52 of 58 people found the following review helpful
My Workshop Participants Love this Translation! Feb. 19 2007
By Amy Barr - Published on
Format: Paperback
I teach mythology and literature in translation. In my mythology section I had my students read a version of Ovid available online. They found the experience painful and dull, even though they were somewhat familiar with the story line. So, when I assigned a translation for my workshop on Ovid, I chose this one on the strength of various reviews. Its a real pleasure to have a group of students become ecstatic about a piece of ancient literature! The Lukeion Project will now being using this translation as required reading.
26 of 30 people found the following review helpful
Outstanding Translation of Ovids masterpiece Jan. 9 2008
By Serge Marinkovic MD - Published on
Format: Paperback Verified Purchase
Ovids Metamorphoses was Leonardo Da Vinci favorite piece of literature with this well written translation I have become a lover of his work. This edition is both well documented with footnotes and endnotes that are clear and concise. The books print is also easy to read. Metamorphoses is collection of short stories some with morales and many with just plain ideas on conduct with in society. Ovid is a master story teller with beautiful fluidity of prose and ideas. His imagery is so colorful that the characters truly come to life on the page before us. This is the third translation I have read and this is by far the best version it is well worth the invest because to introduce your children to this epic with this translation will be magic to their imaginations. Good reading.
42 of 54 people found the following review helpful
Phaeton March 8 2004
By Terese Coe - Published on
Format: Hardcover
I read the story of Phaeton aloud to my college students and they were rapt throughout. That in itself is an encomium. When I mentioned that to a friend, she said her daughter's junior high school English class had been studying Phaeton as well: it's an excellent allegory for today's young, and they seem fascinated by the details. Mr. Martin's translation is fast-paced and exciting, direct and lucid.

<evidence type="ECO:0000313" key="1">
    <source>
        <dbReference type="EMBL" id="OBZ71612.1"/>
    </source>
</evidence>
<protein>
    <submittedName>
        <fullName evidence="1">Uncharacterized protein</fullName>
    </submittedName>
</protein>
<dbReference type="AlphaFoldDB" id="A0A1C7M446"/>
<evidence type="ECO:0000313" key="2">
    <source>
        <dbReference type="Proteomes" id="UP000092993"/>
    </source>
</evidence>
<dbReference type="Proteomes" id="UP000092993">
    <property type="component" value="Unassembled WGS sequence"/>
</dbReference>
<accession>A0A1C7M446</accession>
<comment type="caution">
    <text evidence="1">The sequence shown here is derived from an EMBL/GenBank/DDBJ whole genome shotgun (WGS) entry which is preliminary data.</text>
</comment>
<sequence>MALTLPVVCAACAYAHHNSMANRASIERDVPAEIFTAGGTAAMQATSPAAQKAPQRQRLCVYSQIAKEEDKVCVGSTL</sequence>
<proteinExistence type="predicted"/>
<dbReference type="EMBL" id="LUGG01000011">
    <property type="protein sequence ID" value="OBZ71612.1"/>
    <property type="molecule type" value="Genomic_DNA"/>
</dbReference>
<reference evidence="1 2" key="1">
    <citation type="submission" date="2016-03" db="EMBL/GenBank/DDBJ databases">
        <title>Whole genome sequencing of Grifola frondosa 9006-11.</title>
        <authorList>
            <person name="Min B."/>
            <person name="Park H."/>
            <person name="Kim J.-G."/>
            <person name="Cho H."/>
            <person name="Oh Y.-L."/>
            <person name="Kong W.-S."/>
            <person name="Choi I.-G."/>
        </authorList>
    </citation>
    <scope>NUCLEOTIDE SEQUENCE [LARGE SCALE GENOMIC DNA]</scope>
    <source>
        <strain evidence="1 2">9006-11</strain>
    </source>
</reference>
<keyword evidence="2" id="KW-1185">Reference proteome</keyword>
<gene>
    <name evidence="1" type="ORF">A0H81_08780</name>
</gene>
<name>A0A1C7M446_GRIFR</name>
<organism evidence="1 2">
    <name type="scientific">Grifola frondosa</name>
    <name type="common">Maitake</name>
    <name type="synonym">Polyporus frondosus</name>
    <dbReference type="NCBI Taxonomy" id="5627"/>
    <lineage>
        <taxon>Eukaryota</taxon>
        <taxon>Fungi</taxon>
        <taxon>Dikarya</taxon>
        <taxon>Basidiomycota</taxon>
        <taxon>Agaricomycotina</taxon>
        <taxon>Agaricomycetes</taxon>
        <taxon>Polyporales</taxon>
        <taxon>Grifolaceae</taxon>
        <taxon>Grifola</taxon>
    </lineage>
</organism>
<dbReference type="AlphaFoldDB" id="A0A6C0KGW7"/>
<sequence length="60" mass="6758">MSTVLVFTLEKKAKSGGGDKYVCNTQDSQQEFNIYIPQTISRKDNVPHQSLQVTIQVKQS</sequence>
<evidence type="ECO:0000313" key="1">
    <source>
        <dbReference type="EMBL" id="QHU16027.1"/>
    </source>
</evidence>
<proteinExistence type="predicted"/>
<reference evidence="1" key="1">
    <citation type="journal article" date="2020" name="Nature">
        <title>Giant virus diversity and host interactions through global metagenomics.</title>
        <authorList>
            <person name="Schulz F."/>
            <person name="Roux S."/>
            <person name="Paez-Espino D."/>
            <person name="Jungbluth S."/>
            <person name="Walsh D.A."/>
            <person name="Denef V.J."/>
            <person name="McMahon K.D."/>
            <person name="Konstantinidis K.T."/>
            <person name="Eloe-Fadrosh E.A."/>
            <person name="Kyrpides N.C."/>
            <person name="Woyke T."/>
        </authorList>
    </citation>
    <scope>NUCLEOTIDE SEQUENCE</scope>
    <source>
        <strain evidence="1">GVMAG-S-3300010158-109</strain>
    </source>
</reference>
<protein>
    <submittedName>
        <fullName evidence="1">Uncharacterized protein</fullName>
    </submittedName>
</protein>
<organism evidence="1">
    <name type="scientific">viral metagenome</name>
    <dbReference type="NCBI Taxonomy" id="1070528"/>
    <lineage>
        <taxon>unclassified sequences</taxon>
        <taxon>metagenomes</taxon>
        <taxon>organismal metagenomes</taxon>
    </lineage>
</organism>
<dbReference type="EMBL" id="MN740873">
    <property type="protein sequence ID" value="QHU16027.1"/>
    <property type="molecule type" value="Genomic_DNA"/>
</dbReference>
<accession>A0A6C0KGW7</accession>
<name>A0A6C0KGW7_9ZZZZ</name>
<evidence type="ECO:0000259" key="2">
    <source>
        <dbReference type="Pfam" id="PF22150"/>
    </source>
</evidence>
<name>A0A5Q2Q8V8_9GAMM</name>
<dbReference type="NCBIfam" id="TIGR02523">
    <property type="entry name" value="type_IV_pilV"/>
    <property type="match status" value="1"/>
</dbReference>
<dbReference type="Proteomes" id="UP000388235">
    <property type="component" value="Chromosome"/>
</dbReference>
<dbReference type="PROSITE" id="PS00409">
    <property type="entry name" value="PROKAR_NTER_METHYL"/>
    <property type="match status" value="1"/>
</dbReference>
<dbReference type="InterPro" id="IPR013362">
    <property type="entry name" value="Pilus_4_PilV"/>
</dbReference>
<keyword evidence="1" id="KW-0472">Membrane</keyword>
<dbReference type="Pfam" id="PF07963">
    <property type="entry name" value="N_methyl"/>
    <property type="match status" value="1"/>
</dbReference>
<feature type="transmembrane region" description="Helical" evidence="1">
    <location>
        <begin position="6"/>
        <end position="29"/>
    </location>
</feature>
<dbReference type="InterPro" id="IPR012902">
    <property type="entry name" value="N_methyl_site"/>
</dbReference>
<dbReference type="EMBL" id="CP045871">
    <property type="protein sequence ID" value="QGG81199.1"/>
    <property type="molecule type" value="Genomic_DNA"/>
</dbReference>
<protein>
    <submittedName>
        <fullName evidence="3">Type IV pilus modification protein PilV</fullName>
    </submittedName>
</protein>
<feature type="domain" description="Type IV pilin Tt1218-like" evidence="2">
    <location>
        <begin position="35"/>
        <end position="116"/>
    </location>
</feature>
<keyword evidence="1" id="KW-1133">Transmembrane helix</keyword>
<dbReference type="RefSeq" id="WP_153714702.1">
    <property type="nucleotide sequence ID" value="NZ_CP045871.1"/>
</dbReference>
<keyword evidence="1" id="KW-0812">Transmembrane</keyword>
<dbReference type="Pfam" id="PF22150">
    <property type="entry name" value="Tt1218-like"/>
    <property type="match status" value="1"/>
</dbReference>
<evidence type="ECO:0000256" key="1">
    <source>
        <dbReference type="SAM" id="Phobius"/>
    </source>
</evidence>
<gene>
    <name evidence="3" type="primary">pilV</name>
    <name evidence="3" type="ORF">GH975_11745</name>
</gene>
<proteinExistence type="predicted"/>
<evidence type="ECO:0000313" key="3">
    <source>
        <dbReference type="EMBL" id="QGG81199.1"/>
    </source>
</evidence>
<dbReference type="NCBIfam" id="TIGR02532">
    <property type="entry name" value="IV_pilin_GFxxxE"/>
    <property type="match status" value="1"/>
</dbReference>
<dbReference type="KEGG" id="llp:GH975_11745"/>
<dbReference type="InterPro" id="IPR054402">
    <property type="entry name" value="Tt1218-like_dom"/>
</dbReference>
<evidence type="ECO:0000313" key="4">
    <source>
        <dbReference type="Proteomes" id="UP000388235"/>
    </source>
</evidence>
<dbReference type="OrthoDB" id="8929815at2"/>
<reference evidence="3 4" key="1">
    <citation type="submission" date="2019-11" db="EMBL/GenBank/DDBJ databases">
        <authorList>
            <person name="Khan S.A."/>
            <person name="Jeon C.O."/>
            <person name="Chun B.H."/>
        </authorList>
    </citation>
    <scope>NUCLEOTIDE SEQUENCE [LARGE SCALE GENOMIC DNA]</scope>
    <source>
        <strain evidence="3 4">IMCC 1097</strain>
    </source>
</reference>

8 of 9 people found the following review helpful
Disappointed in the translation Jan. 18 2014
By John - Published on
Format: Paperback Verified Purchase
This edition came highly praised, particularly by Robert Fagles, whose translations of the Iliad and the Odyssey are, in my opinion, the best in the English language. But the review here is for Charles Martin's translation of Ovid's Metamorphoses. It is one thing to translate into prose, the vernacular, but into vulgarisms and slang, is another. Without going page by page, citing numerous examples, I decided enough is enough in Book V at page 160, where the text reads that after Perseus threw a spear at Phineus, missing him but hitting Rhoetus "full in the face", that, "the crowd went totally ballistic." Yes, that is exactly as written..."the crowd went totally ballistic." I found that phrase totally amazing, and went, like, totally, like, gag me with a spoon. Actually, the phrase "going totally ballistic" is similar to "gag me with a spoon" in that a few years from now it will have fallen out of fashion and will sound just as silly and out of place. Certainly the reader of today knows what Mr. Martin means by a "crowd going totally ballistic," but the reader also knows of other and better ways of expressing it in modern English without resorting to the slang of the day. Why, if Mr. Martin had worked on this translation a few decades or so ago he may have written this phrase as "the crowd went completely Postal." If you're over 50 you'll get it.